But let’s not stretch the point: Walter is not a social philosopher, but a party boy. He’s writing the book not to instruct or entertain us, but to keep the party going: “The writing indeed completed my enjoyment.” Readers may find that a disturbing thought — Walter writing all this down and then reading it back to himself in order to relive the excitement. What room is there for us in such a closed circuit? Going through this book, we might feel a little like voyeurs; as if, like Walter, we had taken out our auger, bored through the wall, and started peeking at someone else’s “enjoyment.”
Still, what a lot of enjoyment there is; and how ingeniously it is renewed, over and over again. It is this comic energy, I think, which is most evident. Walter is hospitable, after all; he has a kind of affable and daffy confidence that his pleasure will give us pleasure; and he welcomes us to take what we like. Not everyone will choose to accept his invitation, and even those who do, may well hold on to some outrage and a fair number of ethical and political objections. But raising objections before Walter is like trying to dodge killer bees. And many readers — “oho, oho” — will not — “oho, oho,” — I guess — “oho, no” — be too much — “oh, oho” — interested — “ahhhhh” — in escaping anyhow — “oho, oho.”
— JAMES R. KINCAIDA NOTE ON THE ABRIDGEMENT
This abridgement of the original eleven-volume edition is carefully selected to catch such continuous narrative strands as exist and to be faithful to the range of Walter’s experiences and views as they develop over time. Since this often meant using parts of and sometimes splicing consecutive chapters, we felt that it would be clearer to number our chapters consecutively, without regard to the original volume and chapter designations. The key below will indicate, for those interested, how our chapters correspond to the original and how this abridgement is fashioned.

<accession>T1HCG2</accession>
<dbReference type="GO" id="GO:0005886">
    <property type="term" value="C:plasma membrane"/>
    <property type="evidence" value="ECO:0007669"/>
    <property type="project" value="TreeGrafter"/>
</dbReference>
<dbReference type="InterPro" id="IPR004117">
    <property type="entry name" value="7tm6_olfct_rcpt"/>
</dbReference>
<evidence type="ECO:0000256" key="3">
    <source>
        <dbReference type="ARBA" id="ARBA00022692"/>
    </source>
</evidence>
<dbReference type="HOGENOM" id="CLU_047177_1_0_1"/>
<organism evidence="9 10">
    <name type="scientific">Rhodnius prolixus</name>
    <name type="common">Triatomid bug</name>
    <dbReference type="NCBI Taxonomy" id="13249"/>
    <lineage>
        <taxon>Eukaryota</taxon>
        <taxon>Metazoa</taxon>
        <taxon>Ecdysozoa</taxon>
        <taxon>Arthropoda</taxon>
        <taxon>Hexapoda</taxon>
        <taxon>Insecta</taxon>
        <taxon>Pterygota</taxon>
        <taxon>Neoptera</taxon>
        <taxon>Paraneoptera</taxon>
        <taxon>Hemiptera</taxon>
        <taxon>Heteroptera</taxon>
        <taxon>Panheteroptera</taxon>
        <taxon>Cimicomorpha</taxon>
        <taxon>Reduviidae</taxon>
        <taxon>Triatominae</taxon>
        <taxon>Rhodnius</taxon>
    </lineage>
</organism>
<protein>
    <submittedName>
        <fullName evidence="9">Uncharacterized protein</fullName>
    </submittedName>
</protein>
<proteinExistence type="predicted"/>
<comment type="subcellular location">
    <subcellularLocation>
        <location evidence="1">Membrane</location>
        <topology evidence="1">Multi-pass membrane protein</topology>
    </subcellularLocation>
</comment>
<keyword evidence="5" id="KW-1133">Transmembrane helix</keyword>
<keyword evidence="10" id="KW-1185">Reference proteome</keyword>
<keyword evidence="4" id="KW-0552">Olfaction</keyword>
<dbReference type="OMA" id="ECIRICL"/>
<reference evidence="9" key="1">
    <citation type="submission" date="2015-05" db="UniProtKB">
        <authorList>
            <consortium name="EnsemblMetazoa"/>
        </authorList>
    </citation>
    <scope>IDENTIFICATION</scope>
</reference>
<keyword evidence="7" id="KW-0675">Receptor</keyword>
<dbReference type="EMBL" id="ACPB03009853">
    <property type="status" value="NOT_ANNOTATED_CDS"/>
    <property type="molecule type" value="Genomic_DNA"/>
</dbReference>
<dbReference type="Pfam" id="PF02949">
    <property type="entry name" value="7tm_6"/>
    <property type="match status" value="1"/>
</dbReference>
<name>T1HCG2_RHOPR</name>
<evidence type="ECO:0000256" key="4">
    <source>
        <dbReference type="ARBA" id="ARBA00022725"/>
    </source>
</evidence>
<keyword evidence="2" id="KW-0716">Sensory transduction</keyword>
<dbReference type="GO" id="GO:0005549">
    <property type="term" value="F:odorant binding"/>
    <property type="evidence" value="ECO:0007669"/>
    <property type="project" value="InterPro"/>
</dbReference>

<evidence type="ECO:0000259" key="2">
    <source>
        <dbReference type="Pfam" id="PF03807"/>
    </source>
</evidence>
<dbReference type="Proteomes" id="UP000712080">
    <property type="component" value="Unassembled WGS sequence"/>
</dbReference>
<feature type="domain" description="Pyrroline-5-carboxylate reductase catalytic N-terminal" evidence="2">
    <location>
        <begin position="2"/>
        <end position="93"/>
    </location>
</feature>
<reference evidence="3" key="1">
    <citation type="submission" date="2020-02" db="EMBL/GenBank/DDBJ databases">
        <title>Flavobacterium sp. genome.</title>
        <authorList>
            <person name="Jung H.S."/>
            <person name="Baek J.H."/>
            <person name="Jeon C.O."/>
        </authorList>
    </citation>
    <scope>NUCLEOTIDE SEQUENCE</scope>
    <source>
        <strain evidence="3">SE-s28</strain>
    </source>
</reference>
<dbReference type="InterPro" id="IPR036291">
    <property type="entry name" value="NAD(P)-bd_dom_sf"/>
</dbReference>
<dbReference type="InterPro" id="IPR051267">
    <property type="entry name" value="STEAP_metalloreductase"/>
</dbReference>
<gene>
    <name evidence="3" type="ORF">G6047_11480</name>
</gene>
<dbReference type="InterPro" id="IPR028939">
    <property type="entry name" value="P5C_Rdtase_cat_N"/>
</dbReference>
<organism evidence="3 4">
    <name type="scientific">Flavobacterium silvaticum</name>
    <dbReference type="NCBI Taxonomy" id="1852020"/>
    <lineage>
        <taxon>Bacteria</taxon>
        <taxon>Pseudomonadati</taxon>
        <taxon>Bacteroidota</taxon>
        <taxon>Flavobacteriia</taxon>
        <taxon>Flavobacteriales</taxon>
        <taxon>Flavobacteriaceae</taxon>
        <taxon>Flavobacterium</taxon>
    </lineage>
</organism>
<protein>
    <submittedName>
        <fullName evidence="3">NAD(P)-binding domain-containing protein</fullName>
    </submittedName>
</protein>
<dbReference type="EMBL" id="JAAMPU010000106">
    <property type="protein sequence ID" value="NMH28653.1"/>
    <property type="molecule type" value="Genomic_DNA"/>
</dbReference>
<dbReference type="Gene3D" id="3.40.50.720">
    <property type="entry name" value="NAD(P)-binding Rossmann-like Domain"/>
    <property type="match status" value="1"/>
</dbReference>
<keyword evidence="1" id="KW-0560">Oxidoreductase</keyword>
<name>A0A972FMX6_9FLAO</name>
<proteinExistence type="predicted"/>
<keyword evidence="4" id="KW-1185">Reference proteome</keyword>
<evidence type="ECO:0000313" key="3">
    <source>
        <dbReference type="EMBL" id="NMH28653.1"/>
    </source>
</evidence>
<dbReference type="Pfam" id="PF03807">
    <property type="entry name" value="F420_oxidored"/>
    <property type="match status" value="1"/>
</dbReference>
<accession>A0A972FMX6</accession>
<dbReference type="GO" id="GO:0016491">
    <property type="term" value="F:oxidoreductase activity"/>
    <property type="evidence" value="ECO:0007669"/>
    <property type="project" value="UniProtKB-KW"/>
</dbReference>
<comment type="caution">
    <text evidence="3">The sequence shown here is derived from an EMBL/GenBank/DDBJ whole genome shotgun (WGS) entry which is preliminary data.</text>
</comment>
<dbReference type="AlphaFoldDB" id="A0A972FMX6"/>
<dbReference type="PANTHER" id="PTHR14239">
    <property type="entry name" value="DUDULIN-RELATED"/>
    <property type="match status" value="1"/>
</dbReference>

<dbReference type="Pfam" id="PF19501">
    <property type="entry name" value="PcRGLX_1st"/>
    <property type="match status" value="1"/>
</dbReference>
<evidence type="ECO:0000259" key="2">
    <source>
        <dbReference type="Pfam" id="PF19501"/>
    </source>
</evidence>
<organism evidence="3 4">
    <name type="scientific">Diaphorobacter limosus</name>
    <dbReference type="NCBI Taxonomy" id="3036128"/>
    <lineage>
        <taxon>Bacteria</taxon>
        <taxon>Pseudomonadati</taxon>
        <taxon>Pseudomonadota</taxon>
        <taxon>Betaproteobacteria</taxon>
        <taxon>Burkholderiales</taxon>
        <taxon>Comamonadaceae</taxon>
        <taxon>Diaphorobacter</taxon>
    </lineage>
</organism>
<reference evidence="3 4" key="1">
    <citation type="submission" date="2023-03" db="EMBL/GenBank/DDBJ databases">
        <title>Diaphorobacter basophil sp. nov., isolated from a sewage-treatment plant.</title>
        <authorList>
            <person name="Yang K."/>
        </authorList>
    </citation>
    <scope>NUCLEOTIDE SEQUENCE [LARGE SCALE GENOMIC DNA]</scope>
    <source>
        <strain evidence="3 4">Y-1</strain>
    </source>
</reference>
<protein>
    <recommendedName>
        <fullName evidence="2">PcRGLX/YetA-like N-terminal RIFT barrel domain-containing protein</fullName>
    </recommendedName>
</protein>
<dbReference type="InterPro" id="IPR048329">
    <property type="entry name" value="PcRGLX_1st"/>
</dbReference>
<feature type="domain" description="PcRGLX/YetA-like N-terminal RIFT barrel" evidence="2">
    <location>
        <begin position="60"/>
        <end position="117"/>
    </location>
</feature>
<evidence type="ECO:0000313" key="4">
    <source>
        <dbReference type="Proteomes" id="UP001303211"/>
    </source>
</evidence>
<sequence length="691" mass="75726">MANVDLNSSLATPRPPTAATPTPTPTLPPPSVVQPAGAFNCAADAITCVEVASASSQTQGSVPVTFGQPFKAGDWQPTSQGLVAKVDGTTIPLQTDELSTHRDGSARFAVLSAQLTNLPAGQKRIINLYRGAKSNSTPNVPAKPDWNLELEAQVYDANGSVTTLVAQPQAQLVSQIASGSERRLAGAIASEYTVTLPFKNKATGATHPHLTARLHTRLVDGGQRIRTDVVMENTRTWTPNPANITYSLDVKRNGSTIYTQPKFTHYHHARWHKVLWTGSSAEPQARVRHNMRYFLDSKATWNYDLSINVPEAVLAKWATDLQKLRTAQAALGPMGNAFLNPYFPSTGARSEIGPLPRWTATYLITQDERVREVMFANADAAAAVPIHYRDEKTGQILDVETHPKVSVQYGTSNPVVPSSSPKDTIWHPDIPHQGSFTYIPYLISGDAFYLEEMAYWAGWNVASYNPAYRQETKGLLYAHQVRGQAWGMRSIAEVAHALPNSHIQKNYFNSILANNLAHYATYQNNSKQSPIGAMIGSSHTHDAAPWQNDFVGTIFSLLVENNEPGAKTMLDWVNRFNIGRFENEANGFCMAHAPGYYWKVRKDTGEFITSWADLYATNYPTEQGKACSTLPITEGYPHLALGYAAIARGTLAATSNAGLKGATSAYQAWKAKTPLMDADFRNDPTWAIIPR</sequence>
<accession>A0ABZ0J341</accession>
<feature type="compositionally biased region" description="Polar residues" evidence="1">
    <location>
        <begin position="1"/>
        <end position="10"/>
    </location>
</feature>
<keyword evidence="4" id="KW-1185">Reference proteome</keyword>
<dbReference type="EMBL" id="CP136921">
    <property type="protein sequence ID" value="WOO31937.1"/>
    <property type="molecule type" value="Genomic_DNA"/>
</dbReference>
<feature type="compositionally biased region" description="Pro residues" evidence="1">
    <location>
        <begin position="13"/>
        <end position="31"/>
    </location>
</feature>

SIGNET CLASSIC EDITION/11-VOLUME 1902 EDITION
my oldest friend died. We had been at school and college together, and our intimacy had never been broken. I was trustee for his wife and executor at his death. He died of a lingering illness, during which his hopes of living were alternately raised, and depressed. Two years before he died, he gave me a huge parcel carefully tied up and sealed. “Take care of but don’t open this,” he said; “if I get better, return it to me, if I die, let no mortal eye but yours see it, and burn it.”